Business

Where next for house prices?

The decline in borrowing costs over the past decade can explain why house prices have proven so irrepressible in this economic cycle

IT was Louis Glickman who said: “The best investment on Earth is earth”.

House prices are continuing to rise, so this seems a fair assessment. But is property investment still a good plan in the long-term?

A key factor driving house prices upwards is that demand for new homes outstrips supply. Green belt restrictions are an essential consideration here, essentially limiting the expansion of many of our urban areas. Approving more land for housing is, however, unlikely to solve the supply shortage on its own.

A lot of land that is approved for development is not even in the hands of a house builder. The landowner's choice is between striking the best deal today and waiting for a better deal at a later date, based on the expectation of increasing land prices.

The housing market has stabilised at much higher valuations than were previously reckoned possible. A common measure of affordability is the ratio of average house prices to average earnings. Homes are nearly as overvalued as they were at their peak before the great financial crisis.

In London and Dublin, affordability metrics appear to be defying gravity. But comparing prices to average incomes is less relevant there because large swathes of these cities are owned by overseas investors.

The buy-to-let phenomenon got going in 1996, with the introduction of mortgages which no longer required the borrower to live in the house. However, there are signs that UK regulatory changes have begun to send the buy-to-let boom into reverse.

In 2016 the UK government introduced a 3 per cent stamp duty surcharge on top of normal stamp duty rates for those buying second homes. It abolished a generous wear and tear allowance for those letting furnished properties and began tightening the rules on how landlords write off interest costs against income tax. These changes are enough to turn healthy annual profits into losses.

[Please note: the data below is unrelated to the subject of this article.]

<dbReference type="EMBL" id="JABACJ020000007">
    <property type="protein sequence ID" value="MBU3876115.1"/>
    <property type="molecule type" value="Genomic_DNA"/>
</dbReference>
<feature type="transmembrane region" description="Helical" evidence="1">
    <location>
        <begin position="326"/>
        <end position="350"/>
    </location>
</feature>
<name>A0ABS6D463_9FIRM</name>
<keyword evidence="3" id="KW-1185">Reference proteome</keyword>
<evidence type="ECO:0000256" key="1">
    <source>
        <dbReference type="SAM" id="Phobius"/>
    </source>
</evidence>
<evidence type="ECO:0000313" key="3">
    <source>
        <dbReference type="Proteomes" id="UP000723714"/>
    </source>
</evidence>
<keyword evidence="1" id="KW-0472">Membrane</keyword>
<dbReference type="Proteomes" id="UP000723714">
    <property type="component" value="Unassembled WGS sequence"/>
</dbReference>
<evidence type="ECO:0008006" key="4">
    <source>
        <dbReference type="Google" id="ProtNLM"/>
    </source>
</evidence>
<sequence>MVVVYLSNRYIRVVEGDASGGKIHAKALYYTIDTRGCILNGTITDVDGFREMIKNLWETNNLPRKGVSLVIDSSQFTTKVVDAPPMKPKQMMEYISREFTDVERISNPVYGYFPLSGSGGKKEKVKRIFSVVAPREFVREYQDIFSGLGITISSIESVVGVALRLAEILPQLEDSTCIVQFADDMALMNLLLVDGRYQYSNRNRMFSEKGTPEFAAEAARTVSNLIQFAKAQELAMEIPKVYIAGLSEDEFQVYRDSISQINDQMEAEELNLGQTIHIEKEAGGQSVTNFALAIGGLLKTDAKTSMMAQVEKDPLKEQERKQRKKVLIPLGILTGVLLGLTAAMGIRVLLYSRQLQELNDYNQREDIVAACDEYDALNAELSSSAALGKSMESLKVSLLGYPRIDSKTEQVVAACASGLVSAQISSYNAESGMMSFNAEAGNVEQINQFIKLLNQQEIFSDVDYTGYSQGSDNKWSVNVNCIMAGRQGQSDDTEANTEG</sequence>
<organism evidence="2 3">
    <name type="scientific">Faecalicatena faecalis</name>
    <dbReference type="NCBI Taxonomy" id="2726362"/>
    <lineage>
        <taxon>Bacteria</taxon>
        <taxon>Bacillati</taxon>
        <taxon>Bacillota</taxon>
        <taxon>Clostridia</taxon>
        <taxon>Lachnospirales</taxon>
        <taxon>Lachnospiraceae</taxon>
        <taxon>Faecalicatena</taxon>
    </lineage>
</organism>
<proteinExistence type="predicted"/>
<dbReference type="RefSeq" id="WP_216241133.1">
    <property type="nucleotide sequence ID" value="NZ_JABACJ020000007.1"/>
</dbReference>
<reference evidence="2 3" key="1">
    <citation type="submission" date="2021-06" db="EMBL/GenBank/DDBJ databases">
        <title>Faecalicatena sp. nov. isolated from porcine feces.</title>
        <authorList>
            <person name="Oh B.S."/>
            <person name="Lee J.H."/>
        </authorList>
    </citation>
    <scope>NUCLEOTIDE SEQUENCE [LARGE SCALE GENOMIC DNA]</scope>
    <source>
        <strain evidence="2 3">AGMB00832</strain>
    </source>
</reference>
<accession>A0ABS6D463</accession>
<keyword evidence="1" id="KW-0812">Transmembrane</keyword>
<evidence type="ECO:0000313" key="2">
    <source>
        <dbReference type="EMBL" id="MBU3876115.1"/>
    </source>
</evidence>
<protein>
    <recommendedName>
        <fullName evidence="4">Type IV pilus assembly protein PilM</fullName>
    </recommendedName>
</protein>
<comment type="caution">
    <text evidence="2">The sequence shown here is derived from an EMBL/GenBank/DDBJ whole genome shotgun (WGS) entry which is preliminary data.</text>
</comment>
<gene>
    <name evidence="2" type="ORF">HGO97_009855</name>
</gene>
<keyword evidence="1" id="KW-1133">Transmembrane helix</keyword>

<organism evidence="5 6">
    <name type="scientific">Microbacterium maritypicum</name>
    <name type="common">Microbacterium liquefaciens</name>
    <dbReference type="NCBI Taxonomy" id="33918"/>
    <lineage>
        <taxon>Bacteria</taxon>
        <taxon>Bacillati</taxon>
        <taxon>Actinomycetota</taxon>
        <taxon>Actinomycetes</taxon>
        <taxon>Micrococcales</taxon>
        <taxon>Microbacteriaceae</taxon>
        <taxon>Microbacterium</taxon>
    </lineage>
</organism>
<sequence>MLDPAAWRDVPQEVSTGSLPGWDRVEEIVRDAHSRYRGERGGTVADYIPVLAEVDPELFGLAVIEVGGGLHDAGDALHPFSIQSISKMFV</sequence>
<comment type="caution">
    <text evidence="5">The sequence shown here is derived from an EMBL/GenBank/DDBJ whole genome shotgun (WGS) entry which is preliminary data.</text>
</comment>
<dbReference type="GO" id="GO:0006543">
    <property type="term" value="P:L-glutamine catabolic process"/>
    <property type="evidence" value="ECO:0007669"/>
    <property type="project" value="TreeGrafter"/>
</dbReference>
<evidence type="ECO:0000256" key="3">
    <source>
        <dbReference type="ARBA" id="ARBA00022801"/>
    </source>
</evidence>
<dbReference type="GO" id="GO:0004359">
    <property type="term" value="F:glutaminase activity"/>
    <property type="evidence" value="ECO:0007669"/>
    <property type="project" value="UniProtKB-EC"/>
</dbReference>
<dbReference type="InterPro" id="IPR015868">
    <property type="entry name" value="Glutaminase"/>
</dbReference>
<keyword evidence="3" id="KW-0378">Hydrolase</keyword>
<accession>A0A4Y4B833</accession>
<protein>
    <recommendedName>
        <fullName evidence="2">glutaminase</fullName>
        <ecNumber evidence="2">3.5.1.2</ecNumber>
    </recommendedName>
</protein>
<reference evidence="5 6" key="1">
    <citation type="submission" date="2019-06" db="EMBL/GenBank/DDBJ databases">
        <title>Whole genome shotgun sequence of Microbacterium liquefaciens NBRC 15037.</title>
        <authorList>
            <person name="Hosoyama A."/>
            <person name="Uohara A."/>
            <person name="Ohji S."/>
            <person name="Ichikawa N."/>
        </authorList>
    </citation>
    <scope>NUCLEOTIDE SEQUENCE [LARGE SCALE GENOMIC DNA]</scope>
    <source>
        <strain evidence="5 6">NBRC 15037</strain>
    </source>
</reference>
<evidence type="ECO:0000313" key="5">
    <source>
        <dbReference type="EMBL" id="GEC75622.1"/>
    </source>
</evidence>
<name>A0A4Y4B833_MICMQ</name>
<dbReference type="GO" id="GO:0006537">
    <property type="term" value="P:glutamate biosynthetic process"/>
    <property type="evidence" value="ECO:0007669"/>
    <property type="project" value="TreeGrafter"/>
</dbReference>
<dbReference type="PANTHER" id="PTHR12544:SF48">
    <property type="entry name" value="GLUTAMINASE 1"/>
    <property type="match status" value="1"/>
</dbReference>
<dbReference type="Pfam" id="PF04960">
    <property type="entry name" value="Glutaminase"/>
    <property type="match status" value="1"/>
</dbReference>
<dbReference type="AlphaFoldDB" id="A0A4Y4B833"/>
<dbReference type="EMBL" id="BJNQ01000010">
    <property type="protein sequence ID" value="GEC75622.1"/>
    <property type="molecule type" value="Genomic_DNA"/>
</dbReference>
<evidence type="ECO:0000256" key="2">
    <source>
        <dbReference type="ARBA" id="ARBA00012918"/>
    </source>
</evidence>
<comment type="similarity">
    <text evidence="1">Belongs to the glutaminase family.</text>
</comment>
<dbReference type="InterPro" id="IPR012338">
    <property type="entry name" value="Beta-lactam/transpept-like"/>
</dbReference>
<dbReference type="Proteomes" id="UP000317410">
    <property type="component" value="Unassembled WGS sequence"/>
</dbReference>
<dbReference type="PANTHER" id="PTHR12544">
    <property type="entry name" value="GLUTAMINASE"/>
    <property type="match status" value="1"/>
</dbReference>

It is the challenge for policy-makers to ensure that more homes are built, to address inadequate supply. On the demand side, higher valuations deter purchases, and aforementioned tax and regulatory changes have made buy-to-let less attractive. When home-buyers work out whether a property is affordable or not, the cost of servicing a new mortgage as a chunk of take-home pay is now what matters.

The decline in borrowing costs over the past decade goes a long way to explaining why house prices have proven so irrepressible so far in this economic cycle. However, it is probably just a matter of time until we see higher interest rates again.

All of this suggests that in the medium term, the chances are that real house prices will revert to their trend of being flat over time or increasing at most 1 per cent a year.

After accounting for fees, tax, and the advantage of living rent-free, this makes the benefits of owning and occupying a house comparable to the expected return of a moderate risk financial portfolio – albeit without the robustness, conferred by carefully judged diversification across industries, countries, and asset types.

These are our current opinions but the future, as ever, is uncertain and past performance of investments is not a reliable indicator of future performance. If you're not sure about investing, seek independent advice.

:: Claire McCombe is a private banker at Barclays Wealth & Investments.

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